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Old 04-10-2013, 05:17 AM
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Interview with Metro

Actress Keeley Hawes, 37, is best known for her roles in Spooks and Ashes To Ashes. She’s promoting an online children’s safety campaign.

What’s the campaign all about?
It’s an online guide from Childnet International for parents to help their children use the internet safely.

Have any of your children had any online mishaps?
I’ve got three children aged 12, eight and six and they all use the internet every day. My oldest son has started to download music and TV shows. He clicked on a pop-up and saw some inappropriate adult material, which happened two days before I was approached about this campaign, so it seemed a timely thing to do.

There was a report about lots of 14-year-olds getting hooked on hardcore online porn. Is this a concern for you as a parent?
I don’t know about that. My son is 12 and it was accidental, so no. It’s about trying to keep children safe online – I’d like to think fitting parental controls would keep your 14-year-old away from hardcore porn.

Is giving children smartphones and tablets a good idea?
It is if they use them properly but it’s an incredibly bad idea if you don’t supervise them. Children will be children and they’re inquisitive. If teenagers want to know what’s out there they’ll look but there are things that aren’t for their eyes. It’s a different world to when I was a teenager

What’s your new TV series Our Men about?
It’s the new David Mitchell and Robert Webb series. David plays the ambassador to a fictional country called Tazbekistan and I play his wife. It’s about the trials and tribulations they face. I finished filming it at the weekend.

Why did you want to do that?
I’m a fan of those guys. I was in a dream sequence in That Mitchell And Webb Look, I’m a big fan of Peep Show and I’ve done a panel show with David. I was sent the script and couldn’t think of anything nicer to do. It’s brilliantly written. A real treat.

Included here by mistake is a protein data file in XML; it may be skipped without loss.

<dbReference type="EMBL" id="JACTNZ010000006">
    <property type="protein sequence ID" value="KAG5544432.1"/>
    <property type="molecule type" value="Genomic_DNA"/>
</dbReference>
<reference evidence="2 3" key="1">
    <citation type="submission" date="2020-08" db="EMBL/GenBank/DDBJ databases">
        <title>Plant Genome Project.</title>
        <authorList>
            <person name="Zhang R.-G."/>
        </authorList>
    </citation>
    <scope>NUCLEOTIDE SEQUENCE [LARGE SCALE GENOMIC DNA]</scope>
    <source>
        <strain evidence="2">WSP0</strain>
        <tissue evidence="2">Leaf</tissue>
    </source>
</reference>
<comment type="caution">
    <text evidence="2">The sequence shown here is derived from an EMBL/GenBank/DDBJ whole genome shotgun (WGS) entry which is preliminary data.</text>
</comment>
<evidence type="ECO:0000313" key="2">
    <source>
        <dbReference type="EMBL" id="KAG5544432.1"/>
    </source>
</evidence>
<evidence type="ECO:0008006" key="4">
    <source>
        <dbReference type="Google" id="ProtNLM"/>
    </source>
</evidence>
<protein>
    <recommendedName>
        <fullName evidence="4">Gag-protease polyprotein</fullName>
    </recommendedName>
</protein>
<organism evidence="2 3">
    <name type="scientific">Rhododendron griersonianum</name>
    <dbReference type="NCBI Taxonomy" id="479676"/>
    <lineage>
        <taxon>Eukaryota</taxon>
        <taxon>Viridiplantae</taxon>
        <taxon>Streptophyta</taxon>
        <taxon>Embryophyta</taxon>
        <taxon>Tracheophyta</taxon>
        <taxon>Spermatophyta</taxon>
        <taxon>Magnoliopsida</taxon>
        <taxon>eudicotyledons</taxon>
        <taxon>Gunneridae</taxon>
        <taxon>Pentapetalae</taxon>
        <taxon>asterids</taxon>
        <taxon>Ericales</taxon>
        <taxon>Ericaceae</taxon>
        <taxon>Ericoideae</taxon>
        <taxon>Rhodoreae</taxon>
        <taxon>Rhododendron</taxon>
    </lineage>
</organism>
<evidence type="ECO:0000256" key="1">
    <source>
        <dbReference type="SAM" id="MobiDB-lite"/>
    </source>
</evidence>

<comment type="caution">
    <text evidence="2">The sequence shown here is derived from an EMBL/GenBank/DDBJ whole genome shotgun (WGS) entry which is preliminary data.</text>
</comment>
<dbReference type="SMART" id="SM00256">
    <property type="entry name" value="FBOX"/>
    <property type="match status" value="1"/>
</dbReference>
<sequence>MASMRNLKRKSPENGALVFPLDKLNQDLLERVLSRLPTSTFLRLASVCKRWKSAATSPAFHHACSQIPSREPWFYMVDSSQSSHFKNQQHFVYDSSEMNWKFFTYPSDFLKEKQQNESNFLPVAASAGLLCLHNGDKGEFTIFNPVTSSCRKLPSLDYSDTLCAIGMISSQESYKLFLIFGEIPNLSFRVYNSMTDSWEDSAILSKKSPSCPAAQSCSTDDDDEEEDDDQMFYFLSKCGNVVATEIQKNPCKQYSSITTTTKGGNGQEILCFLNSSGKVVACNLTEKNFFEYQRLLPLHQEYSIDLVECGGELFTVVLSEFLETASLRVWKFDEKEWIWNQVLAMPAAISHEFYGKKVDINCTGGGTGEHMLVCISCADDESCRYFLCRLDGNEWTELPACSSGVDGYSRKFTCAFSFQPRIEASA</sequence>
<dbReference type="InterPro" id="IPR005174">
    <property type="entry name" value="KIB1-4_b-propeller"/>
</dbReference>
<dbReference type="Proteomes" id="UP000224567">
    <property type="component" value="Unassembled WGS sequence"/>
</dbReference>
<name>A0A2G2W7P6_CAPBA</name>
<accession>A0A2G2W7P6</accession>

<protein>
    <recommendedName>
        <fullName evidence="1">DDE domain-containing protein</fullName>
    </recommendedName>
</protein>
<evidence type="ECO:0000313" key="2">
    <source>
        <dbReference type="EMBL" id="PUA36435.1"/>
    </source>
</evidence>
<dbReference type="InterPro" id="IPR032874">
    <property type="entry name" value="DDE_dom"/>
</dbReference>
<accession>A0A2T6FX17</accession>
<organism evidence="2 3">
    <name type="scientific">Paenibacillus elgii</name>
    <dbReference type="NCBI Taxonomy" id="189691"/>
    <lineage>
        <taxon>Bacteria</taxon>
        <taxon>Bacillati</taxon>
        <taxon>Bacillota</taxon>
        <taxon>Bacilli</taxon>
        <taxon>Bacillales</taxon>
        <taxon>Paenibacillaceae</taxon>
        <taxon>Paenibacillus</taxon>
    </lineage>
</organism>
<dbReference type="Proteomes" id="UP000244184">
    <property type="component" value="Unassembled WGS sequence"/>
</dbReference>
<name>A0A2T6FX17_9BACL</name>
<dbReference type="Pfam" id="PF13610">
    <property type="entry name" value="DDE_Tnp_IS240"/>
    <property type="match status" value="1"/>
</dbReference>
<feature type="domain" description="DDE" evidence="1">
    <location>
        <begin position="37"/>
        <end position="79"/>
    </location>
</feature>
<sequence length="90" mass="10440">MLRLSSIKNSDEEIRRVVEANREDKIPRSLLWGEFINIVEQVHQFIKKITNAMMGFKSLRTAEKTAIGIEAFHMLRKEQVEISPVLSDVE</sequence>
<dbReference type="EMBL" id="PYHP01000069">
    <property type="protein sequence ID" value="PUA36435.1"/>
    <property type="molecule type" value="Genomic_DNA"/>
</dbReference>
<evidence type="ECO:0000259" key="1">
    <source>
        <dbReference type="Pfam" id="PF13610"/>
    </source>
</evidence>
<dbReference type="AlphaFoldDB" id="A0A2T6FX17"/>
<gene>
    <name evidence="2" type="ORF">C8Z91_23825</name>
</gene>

Does doing comedy make a nice change?
It’s a comedy drama, so not out-and-out comedy. Some characters are broader than others. Everything I do seems to be slightly different. When you’re on set, you don’t sit around thinking: ‘I’m in a comedy’ – you play the scenes for real and hopefully some humour comes out of that.

What was Turkey like to film in?
Fantastic. The Turkish people are the friendliest I’ve ever met. I didn’t have an awful lot to do there. I bought the kids some Turkish slippers as a souvenir.

You’ve recently done The Tunnel as well. What’s that about?
It’s the British remake of The Bridge, which is a bit like The Killing. It’s a murder mystery drama set half-way into the Channel Tunnel, so it concerns both the French and British police forces. It’s about their relationship. I play a suspect’s sister. She’s a prescription drug addict ex-party girl who is down on her luck, which has been interesting.

Did you base it on anyone you know?
Are you fishing? No, I didn’t. The writer might have done.

Do you do much research preparing for your roles?
It depends on the role. Sometimes it’s useful, sometimes it isn’t. I did a lot of research when I did the play Rocket To The Moon, which was set in 1938. But TV is different. A lot of it is done for you. You can just walk on to a set that evokes the 1930s and you don’t have to imagine or research that.

What was your first professional acting role?
I was nine. I was paid £18 to be an extra on EastEnders. I thought I’d hit the big time. I had to ride a bike around the square.

You went to stage school with Emma Bunton – did you ever fancy becoming a pop star?
No and even if I did I don’t think anyone would have encouraged me. That was never going to happen. Emma always had a lovely voice and she was a brilliant dancer so it made perfect sense but it’s not for me – just due to my singing voice and dancing. I was never one of those teenagers who sang into their hairbrush.

What are people’s misconceptions of you?
That I’m posh.

You come from a family of taxi drivers – was that ever a career option for you?
No, it’s not really a job for a girl, I suppose. Or I imagined it wasn’t. I passed my driving test first time, though.


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